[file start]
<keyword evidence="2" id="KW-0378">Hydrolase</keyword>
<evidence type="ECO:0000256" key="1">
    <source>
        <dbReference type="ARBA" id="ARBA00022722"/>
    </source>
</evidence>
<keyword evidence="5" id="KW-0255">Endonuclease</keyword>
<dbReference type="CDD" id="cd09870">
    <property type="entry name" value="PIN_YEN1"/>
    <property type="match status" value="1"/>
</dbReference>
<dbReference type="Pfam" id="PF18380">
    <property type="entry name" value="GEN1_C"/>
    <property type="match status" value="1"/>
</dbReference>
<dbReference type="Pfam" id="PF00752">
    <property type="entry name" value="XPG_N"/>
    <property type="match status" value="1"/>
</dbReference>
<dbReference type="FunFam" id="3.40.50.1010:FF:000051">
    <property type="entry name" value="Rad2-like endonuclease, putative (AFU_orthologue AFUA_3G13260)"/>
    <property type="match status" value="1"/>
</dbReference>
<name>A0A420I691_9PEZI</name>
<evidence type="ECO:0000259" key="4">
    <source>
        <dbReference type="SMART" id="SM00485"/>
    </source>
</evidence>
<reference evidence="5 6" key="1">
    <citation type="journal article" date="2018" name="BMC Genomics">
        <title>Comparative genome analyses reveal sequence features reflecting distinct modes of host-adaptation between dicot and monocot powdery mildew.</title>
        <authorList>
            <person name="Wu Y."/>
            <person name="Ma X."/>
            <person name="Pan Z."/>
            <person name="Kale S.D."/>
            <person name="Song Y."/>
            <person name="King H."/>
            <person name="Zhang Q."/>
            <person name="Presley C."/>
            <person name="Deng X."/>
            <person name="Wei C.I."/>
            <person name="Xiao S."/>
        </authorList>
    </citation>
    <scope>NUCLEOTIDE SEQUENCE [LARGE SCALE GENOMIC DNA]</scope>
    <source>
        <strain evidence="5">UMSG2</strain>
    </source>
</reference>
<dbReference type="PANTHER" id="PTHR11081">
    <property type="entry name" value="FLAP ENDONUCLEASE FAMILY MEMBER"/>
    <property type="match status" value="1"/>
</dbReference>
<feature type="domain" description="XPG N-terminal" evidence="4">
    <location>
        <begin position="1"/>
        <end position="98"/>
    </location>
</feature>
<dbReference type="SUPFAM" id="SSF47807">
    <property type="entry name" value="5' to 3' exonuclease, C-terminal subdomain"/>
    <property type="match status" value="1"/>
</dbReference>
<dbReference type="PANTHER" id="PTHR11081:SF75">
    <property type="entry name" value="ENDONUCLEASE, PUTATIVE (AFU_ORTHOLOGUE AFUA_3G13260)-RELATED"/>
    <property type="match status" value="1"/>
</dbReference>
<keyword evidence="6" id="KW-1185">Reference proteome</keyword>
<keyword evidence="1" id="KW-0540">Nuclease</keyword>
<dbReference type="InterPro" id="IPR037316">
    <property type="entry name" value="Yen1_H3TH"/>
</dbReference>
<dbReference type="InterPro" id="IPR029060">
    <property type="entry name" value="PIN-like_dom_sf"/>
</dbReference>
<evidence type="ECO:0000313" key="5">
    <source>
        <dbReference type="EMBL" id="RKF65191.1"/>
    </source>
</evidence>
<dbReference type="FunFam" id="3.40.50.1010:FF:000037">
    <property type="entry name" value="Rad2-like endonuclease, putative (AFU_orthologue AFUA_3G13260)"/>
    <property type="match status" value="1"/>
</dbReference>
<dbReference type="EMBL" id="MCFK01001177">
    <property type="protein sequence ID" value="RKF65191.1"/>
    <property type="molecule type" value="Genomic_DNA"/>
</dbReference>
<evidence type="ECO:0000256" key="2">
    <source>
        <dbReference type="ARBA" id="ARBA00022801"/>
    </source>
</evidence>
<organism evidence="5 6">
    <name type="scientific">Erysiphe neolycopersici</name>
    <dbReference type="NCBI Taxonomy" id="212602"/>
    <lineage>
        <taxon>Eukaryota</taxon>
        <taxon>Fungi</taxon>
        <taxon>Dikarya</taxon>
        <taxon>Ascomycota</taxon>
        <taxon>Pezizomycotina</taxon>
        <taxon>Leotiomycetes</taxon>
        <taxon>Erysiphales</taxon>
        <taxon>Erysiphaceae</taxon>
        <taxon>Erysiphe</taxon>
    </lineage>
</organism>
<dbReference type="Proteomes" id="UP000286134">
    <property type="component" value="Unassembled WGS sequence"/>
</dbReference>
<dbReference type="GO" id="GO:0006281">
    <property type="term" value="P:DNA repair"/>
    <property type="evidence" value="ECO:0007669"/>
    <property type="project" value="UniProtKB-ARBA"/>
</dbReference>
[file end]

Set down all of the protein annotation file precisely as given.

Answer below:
<keyword evidence="2" id="KW-0378">Hydrolase</keyword>
<evidence type="ECO:0000256" key="1">
    <source>
        <dbReference type="ARBA" id="ARBA00022722"/>
    </source>
</evidence>
<keyword evidence="5" id="KW-0255">Endonuclease</keyword>
<dbReference type="CDD" id="cd09870">
    <property type="entry name" value="PIN_YEN1"/>
    <property type="match status" value="1"/>
</dbReference>
<dbReference type="Pfam" id="PF18380">
    <property type="entry name" value="GEN1_C"/>
    <property type="match status" value="1"/>
</dbReference>
<dbReference type="Pfam" id="PF00752">
    <property type="entry name" value="XPG_N"/>
    <property type="match status" value="1"/>
</dbReference>
<dbReference type="FunFam" id="3.40.50.1010:FF:000051">
    <property type="entry name" value="Rad2-like endonuclease, putative (AFU_orthologue AFUA_3G13260)"/>
    <property type="match status" value="1"/>
</dbReference>
<name>A0A420I691_9PEZI</name>
<evidence type="ECO:0000259" key="4">
    <source>
        <dbReference type="SMART" id="SM00485"/>
    </source>
</evidence>
<reference evidence="5 6" key="1">
    <citation type="journal article" date="2018" name="BMC Genomics">
        <title>Comparative genome analyses reveal sequence features reflecting distinct modes of host-adaptation between dicot and monocot powdery mildew.</title>
        <authorList>
            <person name="Wu Y."/>
            <person name="Ma X."/>
            <person name="Pan Z."/>
            <person name="Kale S.D."/>
            <person name="Song Y."/>
            <person name="King H."/>
            <person name="Zhang Q."/>
            <person name="Presley C."/>
            <person name="Deng X."/>
            <person name="Wei C.I."/>
            <person name="Xiao S."/>
        </authorList>
    </citation>
    <scope>NUCLEOTIDE SEQUENCE [LARGE SCALE GENOMIC DNA]</scope>
    <source>
        <strain evidence="5">UMSG2</strain>
    </source>
</reference>
<dbReference type="PANTHER" id="PTHR11081">
    <property type="entry name" value="FLAP ENDONUCLEASE FAMILY MEMBER"/>
    <property type="match status" value="1"/>
</dbReference>
<feature type="domain" description="XPG N-terminal" evidence="4">
    <location>
        <begin position="1"/>
        <end position="98"/>
    </location>
</feature>
<dbReference type="SUPFAM" id="SSF47807">
    <property type="entry name" value="5' to 3' exonuclease, C-terminal subdomain"/>
    <property type="match status" value="1"/>
</dbReference>
<dbReference type="PANTHER" id="PTHR11081:SF75">
    <property type="entry name" value="ENDONUCLEASE, PUTATIVE (AFU_ORTHOLOGUE AFUA_3G13260)-RELATED"/>
    <property type="match status" value="1"/>
</dbReference>
<keyword evidence="6" id="KW-1185">Reference proteome</keyword>
<keyword evidence="1" id="KW-0540">Nuclease</keyword>
<dbReference type="InterPro" id="IPR037316">
    <property type="entry name" value="Yen1_H3TH"/>
</dbReference>
<dbReference type="InterPro" id="IPR029060">
    <property type="entry name" value="PIN-like_dom_sf"/>
</dbReference>
<evidence type="ECO:0000313" key="5">
    <source>
        <dbReference type="EMBL" id="RKF65191.1"/>
    </source>
</evidence>
<dbReference type="FunFam" id="3.40.50.1010:FF:000037">
    <property type="entry name" value="Rad2-like endonuclease, putative (AFU_orthologue AFUA_3G13260)"/>
    <property type="match status" value="1"/>
</dbReference>
<dbReference type="EMBL" id="MCFK01001177">
    <property type="protein sequence ID" value="RKF65191.1"/>
    <property type="molecule type" value="Genomic_DNA"/>
</dbReference>
<evidence type="ECO:0000256" key="2">
    <source>
        <dbReference type="ARBA" id="ARBA00022801"/>
    </source>
</evidence>
<organism evidence="5 6">
    <name type="scientific">Erysiphe neolycopersici</name>
    <dbReference type="NCBI Taxonomy" id="212602"/>
    <lineage>
        <taxon>Eukaryota</taxon>
        <taxon>Fungi</taxon>
        <taxon>Dikarya</taxon>
        <taxon>Ascomycota</taxon>
        <taxon>Pezizomycotina</taxon>
        <taxon>Leotiomycetes</taxon>
        <taxon>Erysiphales</taxon>
        <taxon>Erysiphaceae</taxon>
        <taxon>Erysiphe</taxon>
    </lineage>
</organism>
<dbReference type="Proteomes" id="UP000286134">
    <property type="component" value="Unassembled WGS sequence"/>
</dbReference>
<dbReference type="GO" id="GO:0006281">
    <property type="term" value="P:DNA repair"/>
    <property type="evidence" value="ECO:0007669"/>
    <property type="project" value="UniProtKB-ARBA"/>
</dbReference>